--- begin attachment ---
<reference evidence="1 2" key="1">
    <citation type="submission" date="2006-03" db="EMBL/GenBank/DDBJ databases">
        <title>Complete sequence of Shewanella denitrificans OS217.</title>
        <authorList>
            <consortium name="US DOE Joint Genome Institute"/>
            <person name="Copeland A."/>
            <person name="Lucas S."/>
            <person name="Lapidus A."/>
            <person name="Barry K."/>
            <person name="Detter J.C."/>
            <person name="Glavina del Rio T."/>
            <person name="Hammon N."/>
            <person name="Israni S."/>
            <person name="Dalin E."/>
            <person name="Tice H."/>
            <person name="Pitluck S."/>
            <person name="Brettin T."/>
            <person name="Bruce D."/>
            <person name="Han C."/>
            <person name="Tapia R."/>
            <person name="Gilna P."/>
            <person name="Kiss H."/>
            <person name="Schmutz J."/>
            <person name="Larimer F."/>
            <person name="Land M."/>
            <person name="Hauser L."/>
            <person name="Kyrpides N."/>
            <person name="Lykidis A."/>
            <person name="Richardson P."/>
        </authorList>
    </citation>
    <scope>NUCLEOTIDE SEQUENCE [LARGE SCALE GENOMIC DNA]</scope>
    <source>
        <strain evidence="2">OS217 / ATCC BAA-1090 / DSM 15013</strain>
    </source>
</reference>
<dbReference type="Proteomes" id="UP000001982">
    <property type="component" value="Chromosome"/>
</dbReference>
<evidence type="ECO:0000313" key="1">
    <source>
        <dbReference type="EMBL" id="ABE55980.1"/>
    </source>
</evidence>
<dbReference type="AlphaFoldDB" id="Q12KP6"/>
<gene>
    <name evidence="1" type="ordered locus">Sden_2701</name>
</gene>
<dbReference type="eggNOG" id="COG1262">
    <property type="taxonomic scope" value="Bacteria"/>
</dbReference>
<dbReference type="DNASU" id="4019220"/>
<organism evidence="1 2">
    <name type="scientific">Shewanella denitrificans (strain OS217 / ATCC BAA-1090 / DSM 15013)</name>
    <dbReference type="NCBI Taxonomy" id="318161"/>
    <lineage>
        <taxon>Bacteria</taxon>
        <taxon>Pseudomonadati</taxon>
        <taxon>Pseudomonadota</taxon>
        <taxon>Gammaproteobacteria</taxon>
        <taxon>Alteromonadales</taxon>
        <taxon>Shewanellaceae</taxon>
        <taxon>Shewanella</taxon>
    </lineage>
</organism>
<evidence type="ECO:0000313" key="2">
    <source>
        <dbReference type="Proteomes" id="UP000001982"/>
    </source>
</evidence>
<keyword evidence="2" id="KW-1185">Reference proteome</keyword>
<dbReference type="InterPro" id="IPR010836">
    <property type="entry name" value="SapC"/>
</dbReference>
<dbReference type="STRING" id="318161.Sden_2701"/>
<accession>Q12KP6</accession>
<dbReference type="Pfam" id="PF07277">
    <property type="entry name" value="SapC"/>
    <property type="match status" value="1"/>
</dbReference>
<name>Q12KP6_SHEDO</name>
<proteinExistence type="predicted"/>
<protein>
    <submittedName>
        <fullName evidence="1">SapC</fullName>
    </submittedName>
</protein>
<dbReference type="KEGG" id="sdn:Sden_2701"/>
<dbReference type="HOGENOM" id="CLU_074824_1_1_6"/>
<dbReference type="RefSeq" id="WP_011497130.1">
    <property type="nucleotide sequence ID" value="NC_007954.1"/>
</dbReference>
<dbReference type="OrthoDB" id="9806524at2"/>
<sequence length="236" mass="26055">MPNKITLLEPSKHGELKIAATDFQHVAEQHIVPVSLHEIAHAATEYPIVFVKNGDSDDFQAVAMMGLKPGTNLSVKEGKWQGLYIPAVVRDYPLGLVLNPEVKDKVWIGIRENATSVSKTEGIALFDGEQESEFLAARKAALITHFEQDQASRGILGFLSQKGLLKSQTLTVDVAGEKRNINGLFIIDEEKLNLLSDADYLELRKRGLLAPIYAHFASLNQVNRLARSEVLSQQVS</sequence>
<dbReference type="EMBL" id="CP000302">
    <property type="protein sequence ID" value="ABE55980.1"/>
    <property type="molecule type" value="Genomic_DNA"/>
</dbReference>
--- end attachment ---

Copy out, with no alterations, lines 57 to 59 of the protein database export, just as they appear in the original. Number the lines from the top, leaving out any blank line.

        <taxon>Bacteria</taxon>
        <taxon>Pseudomonadati</taxon>
        <taxon>Pseudomonadota</taxon>